2. 18 years old (2 Kings 24:8-9). Jehoiachin, one of the last kings of Judah, was 18 years old when he began to reign as king. Although his reign was very short (only 3 months), he was described as doing “that which was evil in the sight of the LORD”.

  3. 16 years old (2 Chronicles 34:3). Josiah was one of the few “good kings of Judah”. Although he had an exceedingly wicked grandfather (Manasseh) and father (Amon) (cf. 2 Chronicles 33), Josiah was described as doing “that which was right in the sight of the LORD” (2 Chronicles 34:2). He became king at the young age of 8 years old (2 Chronicles 34:1), and in the eighth year of his reign (i.e., 16 years old), “while he was yet young, he began to seek after the God of David his father…” (2 Chronicles 34:3).

  4. 12 years old (Luke 2:42, 52). When Jesus was 12 years old, he was in Jerusalem for the feast of the Passover (Luke 2:41-42). His parents found him in the temple listening to the “doctors” (didaskalos – teachers of the law) and asking them questions (Luke 2:46). All who heard him were “astonished at his understanding and answers” (Luke 2:47). At the age of 12, Jesus was described as someone who “increased in wisdom and stature, and in favour with God and man” (Luke 2:52).

Dear reader, I am not suggesting that one definitely becomes accountable for our sins at the age of 12 years old, or 16 years old, or 18 years old. Rather, the purpose of the passages above is to illustrate that even at a relatively “young” age, one can understand the difference between right and wrong, and understand what must be done to please God.


I believe we should not focus on the specific age at which our children become accountable to the Lord. I believe we should not pressure our children at church camps by saying “look, so-and-so has gotten baptized – what about you?” We should not be rushing our children to get baptized, because if they are baptized without a proper understanding of Christ’s kingdom (the church), His authority, and the significance of baptism (cf. Acts 8:12), and if they are baptized without understanding that their lives are forever to be committed to Christ, all they are going to achieve is getting wet, not saved.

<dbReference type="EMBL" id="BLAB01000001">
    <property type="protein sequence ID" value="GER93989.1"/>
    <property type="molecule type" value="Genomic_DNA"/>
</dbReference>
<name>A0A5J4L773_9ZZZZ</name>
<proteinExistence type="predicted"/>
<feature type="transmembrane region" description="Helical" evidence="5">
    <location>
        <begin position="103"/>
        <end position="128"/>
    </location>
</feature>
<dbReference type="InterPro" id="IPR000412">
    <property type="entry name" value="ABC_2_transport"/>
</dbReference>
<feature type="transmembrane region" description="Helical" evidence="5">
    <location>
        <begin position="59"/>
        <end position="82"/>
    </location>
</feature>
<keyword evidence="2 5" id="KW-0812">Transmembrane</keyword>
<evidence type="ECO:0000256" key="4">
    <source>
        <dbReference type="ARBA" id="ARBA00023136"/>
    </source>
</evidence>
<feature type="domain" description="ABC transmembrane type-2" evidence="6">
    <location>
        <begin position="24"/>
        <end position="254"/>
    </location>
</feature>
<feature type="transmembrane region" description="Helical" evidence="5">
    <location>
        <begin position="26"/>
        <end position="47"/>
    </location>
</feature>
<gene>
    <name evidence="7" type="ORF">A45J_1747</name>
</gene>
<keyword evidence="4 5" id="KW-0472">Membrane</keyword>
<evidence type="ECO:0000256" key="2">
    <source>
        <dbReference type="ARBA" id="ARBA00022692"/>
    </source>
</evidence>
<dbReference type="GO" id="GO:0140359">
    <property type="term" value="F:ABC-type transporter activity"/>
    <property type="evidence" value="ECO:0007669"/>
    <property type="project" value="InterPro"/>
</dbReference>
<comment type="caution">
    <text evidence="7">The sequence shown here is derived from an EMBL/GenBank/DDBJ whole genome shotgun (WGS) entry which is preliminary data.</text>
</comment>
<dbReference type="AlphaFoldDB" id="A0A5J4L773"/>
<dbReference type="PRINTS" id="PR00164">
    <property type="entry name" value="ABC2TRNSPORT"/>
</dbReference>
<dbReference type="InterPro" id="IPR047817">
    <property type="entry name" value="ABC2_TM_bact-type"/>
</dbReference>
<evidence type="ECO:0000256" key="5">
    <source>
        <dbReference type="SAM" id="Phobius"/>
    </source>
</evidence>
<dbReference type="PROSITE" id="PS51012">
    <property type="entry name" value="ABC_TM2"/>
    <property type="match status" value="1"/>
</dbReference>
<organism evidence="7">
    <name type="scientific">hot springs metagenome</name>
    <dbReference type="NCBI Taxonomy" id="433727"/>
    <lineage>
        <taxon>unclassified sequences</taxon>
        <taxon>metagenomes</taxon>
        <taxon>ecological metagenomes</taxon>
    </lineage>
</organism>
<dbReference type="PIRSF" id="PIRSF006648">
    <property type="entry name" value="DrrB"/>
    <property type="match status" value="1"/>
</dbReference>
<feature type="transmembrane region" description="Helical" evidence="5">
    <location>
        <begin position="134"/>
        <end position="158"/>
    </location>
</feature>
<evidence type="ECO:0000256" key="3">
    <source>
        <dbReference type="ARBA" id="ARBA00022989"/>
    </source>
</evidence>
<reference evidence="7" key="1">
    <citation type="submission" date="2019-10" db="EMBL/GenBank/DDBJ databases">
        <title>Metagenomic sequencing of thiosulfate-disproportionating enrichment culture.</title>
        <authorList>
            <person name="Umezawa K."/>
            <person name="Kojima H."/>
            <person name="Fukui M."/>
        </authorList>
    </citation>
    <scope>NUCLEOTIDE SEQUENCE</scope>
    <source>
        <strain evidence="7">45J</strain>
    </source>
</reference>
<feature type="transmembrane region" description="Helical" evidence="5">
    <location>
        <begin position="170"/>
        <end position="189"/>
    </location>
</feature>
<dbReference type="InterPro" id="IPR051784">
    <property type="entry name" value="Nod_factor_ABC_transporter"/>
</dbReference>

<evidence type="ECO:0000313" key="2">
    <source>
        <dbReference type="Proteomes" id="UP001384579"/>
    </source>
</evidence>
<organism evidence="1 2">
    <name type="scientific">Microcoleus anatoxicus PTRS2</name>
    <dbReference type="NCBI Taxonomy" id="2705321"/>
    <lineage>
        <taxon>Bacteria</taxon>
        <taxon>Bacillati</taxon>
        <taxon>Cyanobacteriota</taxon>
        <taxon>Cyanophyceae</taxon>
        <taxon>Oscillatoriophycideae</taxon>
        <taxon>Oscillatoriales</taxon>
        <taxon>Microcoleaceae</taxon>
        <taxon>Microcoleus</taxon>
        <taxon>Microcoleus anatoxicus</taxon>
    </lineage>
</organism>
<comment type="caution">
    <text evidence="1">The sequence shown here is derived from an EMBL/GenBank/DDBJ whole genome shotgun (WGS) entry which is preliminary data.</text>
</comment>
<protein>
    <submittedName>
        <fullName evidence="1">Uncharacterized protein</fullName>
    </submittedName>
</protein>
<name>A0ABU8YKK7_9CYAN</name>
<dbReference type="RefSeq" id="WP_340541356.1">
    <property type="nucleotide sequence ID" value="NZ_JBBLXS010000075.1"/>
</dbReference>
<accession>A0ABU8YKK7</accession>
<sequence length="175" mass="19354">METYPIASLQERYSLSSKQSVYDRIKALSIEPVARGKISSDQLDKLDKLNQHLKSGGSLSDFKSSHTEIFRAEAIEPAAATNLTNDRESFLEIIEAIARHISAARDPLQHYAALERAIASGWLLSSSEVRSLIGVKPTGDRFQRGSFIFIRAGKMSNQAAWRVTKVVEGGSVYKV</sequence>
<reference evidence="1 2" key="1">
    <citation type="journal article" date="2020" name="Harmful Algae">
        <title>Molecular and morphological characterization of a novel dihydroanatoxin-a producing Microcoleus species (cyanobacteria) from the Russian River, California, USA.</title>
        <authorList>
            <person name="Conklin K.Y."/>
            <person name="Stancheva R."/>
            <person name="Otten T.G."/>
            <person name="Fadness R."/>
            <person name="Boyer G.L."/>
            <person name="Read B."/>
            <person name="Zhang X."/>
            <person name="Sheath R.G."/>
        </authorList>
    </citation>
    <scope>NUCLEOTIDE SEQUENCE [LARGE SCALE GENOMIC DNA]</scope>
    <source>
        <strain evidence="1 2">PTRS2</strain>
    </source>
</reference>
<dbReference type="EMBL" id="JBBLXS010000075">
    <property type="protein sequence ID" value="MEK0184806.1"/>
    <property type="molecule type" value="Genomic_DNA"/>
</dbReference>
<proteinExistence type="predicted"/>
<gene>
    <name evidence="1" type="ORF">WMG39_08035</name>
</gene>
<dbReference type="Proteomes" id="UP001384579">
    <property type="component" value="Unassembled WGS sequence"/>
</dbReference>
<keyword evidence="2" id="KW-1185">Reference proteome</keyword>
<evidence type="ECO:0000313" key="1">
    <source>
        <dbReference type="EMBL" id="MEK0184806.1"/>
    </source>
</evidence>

Rather, we should focus on “training up our children in the way they should go, so that when they are old, they will not depart from it” (Proverbs 22:6). Do you teach them that there are certain things that are wrong to do? Do you teach them that there are consequences for bad behaviour? Do you speak to them often about the God in Heaven who made the sun, moon, and stars, and in whose image we are “fearfully and wonderfully made”? Do you speak to them about Jesus, who, though He was God, suffered as a man and died for the sins of all mankind? Do you speak to them about them about the church that He built, this everlasting kingdom to which the saved are added? Do they see you focusing and honouring God during the worship service? Do you speak to them about the Heaven prepared for those who follow Jesus? Do you speak to them about Hell, the terrifying place of eternal torment prepared for those who sin?


My brothers and sisters in Christ, instead of being focused on whether there is a specific “age of accountability”, let us focus on bringing up godly children and teaching them about God continually, so that one day in the future, their hearts will be pricked, and they will ask:


“What must I do to be saved?” (Acts 2:37).